A few days after Caemon died, Jodi and I were sitting in or kitchen thinking about lunch. I knew I couldn’t cook anything, but she was ready to make a little food, maybe some sandwiches. She suggested tuna. At the mere mention of tuna, I became so anxious and deeply sad. “I don’t know if I’ll ever be able to eat tuna again.”
My wife thought I was being a little melodramatic. She giggled a little and asked, “Really? Tuna?”
“I just don’t think I can handle pickles.” Again Jodi laughed, and I finally exclaimed, “I just need a break from tuna, okay?!” The absurdity of it all didn’t escape me, and while I laughed, the thought of eating one of Caemon’s last favorite foods rocked me with so much pain that I couldn’t entertain even seeing a tuna sandwich, let alone eating one.
Tuna sandwiches weren’t the first landmine we discovered after Caemon’s death, but they were a memorable one, in part because it is a bit funny to swear off tuna while grieving and in part because I don’t know if we realized just how much the simplest things in our lives could explode in our faces.
Landmines are everywhere in our house, in our lives right now. I might open a desk drawer and find Caemon’s “lists” scribbled all over my notepads. We can be folding our laundry and find one of his little socks stuck to something–or worse, we can find none of his clothes. We are getting accustomed to those little everyday reminders. It’s natural for us to see hints of him, less so for us to see no traces of him, but it is no less difficult to be reminded that he was once here, and now he is not.
We can be going about a day, finding ourselves handling the grief a little more evenly only for the mail to come. Yesterday, it was paperwork from Jodi’s job to remove Caemon from her health insurance plans. When we returned from our trip to Sedona, it was an envelope containing copies of his death certificates. That wasn’t a landmine. It was a dirty bomb, and it’s one that keeps popping up around our house because we honestly have had no idea what to do with a manila envelope full of death certificates for our three-year-old boy.
Yesterday, we set out to do some filing, to take care of things like the death certificate once and for all. We filed those away in Caemon’s file, the one where we have kept his birth certificate, social security card, immunization records–all the things that we needed to prove he was a legitimate person, all landmines themselves. We stashed that folder away, knowing we didn’t need to see it anymore, and set out to tackle six months of backlogged mail and filing. In the process, we found hospital bills, articles on JMML, handbooks for bone marrow transplant, approvals for his transplant itself, lists of his medications, even birthday cards, Halloween cards, business cards for oncologists and hematologists, his little record book for his savings account, the receipt from his three-year-well child visit where he was declared a healthy three-year-old, the notes from the hematologist we met at the hospital a week later where he was declared to have leukemia. What once was the tedious task of sifting through paperwork became a day of explosions large and small, leaving us depleted and broken and riddled with shrapnel by day’s end.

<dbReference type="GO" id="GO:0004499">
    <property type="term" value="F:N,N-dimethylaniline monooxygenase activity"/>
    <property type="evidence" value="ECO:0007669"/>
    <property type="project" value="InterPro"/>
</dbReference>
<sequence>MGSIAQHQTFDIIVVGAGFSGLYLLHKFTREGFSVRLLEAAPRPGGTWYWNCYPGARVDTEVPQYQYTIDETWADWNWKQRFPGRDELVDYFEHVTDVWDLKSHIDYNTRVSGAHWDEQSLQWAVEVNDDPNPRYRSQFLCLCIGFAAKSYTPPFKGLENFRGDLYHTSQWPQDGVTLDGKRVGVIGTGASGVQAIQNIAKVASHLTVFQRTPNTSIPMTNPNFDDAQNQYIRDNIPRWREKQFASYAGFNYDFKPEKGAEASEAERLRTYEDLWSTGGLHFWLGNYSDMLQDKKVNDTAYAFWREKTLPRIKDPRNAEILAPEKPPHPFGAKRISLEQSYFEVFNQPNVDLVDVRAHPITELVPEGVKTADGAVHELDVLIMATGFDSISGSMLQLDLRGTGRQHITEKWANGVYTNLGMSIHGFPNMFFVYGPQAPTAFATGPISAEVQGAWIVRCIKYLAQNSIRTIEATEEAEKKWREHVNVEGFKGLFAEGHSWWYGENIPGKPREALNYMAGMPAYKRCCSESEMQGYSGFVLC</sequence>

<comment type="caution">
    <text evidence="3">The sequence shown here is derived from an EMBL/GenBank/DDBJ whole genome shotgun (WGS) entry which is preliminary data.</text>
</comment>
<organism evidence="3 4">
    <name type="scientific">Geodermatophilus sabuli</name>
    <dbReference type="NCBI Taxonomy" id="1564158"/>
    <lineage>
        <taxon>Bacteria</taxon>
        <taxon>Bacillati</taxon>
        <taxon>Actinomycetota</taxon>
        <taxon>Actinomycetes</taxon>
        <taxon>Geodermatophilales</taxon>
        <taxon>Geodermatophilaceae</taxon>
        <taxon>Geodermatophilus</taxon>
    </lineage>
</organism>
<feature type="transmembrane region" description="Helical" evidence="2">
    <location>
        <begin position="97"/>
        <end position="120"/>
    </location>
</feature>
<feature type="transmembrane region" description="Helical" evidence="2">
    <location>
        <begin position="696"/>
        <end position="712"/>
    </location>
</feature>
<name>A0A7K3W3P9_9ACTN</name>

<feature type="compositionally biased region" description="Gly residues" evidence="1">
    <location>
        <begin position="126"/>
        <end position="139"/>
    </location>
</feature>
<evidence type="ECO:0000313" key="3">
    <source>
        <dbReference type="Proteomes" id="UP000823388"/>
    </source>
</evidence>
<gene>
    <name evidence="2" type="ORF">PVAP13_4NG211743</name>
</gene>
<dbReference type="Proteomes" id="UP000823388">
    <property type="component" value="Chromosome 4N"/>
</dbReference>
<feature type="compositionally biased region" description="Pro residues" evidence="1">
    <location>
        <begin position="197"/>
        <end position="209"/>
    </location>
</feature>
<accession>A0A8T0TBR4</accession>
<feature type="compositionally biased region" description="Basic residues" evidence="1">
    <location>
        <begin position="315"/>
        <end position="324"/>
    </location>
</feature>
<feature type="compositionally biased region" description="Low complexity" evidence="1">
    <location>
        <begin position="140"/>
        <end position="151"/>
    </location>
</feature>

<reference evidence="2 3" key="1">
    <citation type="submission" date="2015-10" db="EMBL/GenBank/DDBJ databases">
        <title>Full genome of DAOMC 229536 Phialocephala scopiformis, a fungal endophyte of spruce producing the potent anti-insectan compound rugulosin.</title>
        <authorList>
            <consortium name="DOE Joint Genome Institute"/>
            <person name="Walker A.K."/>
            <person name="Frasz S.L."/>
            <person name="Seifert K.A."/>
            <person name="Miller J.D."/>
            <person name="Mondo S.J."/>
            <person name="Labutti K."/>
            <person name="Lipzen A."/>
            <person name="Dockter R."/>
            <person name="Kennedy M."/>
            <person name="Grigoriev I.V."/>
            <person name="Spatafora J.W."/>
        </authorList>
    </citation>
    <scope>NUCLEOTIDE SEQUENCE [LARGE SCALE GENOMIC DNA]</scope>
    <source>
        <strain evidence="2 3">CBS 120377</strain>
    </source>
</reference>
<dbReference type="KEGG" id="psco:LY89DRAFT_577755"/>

We didn’t think paper filing would be so hard, but that is the nature of landmines; they’re unexpected and completely devastating. Spaces like Caemon’s room are full of stacks of visible TNT. We don’t dare open the door without bracing ourselves for the blast, but these dangers are everywhere we least expect them: the grocery store when we see his favorite yogurt or even watermelons, the bookstore with a huge display of his favorite Dr. Seuss books right next to the section on grief, our DVR where recordings of vacuum cleaner infomercials and Sesame Street episodes sit unwatched, a drawer in the kitchen where he tucked away a prize wooden spoon or whisk for easy access later, even the streets in our neighborhood where we took him to see his last Christmas lights. Our lives are strewn with these things that may one moment bring a smile to our faces and in another moment leave us crumpled and wailing.
The next month is going to be hard. We are moving to a new home without the assistance of bomb-sniffing dogs and mine-seeking robots. We’re going to have to tiptoe our way through the remnants of our son’s life–our family life–to try to forge a new beginning. We don’t yet know how we will do it, only that we must.
There is a part of me that tried to avoid all of this. When we learned Caemon had relapsed and doctors and nurses started using the word “death” about our son, I started worrying about the reminders that would lay us flat. I knew even before he died that if he did pass, our lives would be a minefield, that around ever corner, in every drawer, closet, room, and even song there would be evidence of our son’s short life, and I feared this. But I refused to spend what time I had left with my son–whether ten days or fifty years–worrying about what might happen when he died. I would consider avoiding a song for fear that it would become too loaded if he died and then turn it up louder because I would far rather bring him joy in the moment than protect myself later.
Even so, there was no protecting myself. Children are infused into every bit of their parents’ lives, and Caemon was no exception. Daily, our senses are bombarded with mementos of a life cut short, and we’re left to bandage our wounds and brace for the next hoping one day the explosives are rendered a little less powerful.